As much history as Google's webmaster tools is willing to show me.  It would really help to have the clicks and impressions on a log scale, so that the clicks didn't have just a one-pixel fluctuation.  I suppose it is too much to expect Google to be willing to provide free tools that are actually well designed.

As much history as Google’s webmaster tools is willing to show me. It would really help to have the clicks and impressions on a log scale, so that the clicks didn’t have just a one-pixel fluctuation. I suppose it is too much to expect Google to be willing to provide free tools that are actually well designed for geeks like me.  My overall click-through rate of 4% is decent, I suppose,

My university web pages have a higher number of clicks, but 57% of them for the soda-bottle rocket launcher plans and the mead recipe, neither of which are related to my professional responsibilities.  The next few are for handouts from tech writing course I taught in 2003—I’ve not really been putting much of general interest on my University web pages lately.

Quantcast.com estimates my 2012 page views for my blog as about 103,000 (a bit less than WordPress.com number, which is more directly measured), but Quantcast also estimates the number of visits and people as about 55,000 and 43,000 respectively, so people are viewing about two pages per visit.  Somewhat surprisingly, given my age and how many of my posts are about educating my son, my demographics skews towards younger adults without kids.  Less surprisingly, given the technical content and academic tone, my demographics skew heavily towards people with graduate degrees.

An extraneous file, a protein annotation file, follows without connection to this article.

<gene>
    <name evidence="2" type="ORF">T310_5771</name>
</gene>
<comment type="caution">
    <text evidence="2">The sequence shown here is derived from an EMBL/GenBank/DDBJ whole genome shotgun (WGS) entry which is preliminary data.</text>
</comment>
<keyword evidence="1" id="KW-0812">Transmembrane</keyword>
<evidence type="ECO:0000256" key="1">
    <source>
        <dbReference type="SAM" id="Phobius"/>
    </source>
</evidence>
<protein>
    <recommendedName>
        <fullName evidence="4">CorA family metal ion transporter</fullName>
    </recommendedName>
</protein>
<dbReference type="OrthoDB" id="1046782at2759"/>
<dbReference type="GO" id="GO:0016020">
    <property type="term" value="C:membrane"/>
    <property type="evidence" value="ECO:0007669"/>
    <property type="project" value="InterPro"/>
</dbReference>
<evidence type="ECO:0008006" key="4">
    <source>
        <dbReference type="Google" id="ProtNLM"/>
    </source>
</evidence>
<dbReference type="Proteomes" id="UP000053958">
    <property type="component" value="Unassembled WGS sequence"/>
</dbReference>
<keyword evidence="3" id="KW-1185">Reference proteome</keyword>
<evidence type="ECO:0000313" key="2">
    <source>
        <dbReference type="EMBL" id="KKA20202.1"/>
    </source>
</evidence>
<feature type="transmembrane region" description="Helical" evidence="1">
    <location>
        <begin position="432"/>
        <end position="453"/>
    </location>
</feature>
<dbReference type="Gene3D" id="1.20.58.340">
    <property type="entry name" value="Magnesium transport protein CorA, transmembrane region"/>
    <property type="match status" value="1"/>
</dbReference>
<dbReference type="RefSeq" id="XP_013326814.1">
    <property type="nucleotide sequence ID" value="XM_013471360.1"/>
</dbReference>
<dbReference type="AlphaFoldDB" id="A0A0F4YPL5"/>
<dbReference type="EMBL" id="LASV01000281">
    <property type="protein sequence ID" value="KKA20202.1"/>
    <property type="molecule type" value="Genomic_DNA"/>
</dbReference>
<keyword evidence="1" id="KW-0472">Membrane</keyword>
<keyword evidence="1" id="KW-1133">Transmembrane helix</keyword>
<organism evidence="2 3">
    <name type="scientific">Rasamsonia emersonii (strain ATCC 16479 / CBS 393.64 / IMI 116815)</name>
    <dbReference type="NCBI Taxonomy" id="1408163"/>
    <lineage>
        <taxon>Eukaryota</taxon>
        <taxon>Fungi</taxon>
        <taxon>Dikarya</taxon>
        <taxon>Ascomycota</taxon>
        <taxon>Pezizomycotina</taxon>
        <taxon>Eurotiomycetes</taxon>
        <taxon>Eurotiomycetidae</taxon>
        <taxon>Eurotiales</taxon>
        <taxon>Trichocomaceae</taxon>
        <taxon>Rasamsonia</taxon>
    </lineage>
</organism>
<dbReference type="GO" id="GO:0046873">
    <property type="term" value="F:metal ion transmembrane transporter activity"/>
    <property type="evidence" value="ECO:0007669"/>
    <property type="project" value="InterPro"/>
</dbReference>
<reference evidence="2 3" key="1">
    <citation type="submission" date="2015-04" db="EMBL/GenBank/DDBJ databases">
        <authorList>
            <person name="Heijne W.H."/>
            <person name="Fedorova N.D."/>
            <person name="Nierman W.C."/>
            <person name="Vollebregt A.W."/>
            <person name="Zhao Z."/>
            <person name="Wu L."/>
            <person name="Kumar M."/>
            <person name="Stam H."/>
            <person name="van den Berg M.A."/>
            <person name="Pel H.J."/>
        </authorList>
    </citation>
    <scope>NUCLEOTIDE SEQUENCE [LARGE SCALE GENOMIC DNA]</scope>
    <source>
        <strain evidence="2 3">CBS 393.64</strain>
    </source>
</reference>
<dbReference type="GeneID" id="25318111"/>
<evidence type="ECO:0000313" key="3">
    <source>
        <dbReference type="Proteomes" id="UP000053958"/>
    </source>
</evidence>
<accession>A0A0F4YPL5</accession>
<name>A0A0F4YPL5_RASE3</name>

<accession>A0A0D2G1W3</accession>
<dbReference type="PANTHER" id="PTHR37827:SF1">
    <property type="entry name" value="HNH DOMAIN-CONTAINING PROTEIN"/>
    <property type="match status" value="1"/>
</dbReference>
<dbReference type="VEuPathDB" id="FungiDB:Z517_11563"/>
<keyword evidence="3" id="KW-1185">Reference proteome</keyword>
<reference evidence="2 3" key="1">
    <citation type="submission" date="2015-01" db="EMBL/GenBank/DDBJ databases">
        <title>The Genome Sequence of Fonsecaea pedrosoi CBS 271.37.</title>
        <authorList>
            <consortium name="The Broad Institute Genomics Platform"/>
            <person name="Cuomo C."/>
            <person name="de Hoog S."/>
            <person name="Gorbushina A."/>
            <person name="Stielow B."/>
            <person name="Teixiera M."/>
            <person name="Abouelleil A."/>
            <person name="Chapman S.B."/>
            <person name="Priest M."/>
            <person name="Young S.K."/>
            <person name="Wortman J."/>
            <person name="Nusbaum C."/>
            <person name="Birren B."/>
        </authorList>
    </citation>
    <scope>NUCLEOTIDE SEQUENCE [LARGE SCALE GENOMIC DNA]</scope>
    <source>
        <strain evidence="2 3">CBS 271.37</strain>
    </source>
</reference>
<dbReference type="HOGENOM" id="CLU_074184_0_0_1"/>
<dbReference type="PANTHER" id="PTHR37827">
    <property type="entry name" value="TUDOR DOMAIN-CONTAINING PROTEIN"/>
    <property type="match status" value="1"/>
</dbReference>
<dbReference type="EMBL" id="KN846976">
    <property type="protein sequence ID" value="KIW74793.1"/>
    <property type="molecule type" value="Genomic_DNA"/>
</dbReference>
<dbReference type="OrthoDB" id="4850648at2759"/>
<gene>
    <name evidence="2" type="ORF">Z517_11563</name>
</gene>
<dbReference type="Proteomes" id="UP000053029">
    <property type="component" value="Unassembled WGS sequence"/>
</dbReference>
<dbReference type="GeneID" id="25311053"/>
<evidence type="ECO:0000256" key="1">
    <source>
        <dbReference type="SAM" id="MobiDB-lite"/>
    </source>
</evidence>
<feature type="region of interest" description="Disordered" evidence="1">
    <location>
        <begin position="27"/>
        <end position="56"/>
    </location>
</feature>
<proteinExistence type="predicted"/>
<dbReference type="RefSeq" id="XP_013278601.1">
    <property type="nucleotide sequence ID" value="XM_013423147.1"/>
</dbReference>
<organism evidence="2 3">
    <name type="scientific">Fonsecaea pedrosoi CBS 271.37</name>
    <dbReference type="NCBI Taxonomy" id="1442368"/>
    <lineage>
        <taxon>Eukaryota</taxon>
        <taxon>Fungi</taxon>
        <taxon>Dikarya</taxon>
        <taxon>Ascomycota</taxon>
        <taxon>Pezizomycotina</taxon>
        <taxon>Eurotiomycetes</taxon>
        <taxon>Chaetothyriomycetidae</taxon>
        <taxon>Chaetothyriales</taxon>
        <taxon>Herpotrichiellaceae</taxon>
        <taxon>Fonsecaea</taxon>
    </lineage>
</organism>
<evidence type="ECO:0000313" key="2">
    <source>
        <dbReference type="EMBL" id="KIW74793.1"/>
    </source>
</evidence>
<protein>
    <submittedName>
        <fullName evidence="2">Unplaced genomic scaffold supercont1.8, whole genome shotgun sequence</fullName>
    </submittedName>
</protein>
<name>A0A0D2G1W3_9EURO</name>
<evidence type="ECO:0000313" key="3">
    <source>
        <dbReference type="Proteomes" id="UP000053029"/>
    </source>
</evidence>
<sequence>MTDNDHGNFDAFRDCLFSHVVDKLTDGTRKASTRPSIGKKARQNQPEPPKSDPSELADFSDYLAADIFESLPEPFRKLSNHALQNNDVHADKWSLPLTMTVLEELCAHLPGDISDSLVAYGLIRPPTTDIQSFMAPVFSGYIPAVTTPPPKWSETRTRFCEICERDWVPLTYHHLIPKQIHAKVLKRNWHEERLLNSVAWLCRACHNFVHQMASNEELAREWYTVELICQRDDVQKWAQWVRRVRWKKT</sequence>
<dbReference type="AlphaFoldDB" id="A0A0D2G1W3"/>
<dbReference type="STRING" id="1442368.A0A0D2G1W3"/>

Not visible to the outside world, I also have 169 draft posts (usually just a pointer to a web page I planned to comment on, or a couple of lines of notes) and 71 tabs in Firefox for web pages I planned to blog about but haven’t even gotten into draft posts yet.  So I have material for a couple hundred more posts, if I can remember what it was I wanted to say.  If I ever go through the lot of them, I’ll probably throw out ¾ of them as being no longer relevant or interesting—they weren’t compelling enough at the time to make me write the post immediately.

Overall, I’m fairly pleased with my blog this year, and hope that next year will continue to be successful—maybe I can get the draft-post backlog whittled down a little (though to-do lists always seem to grow rather than shrink, no matter how many things I do).

2010 October 4

Secret class web pages

Filed under: Uncategorized — gasstationwithoutpumps @ 05:41
Tags: , , ,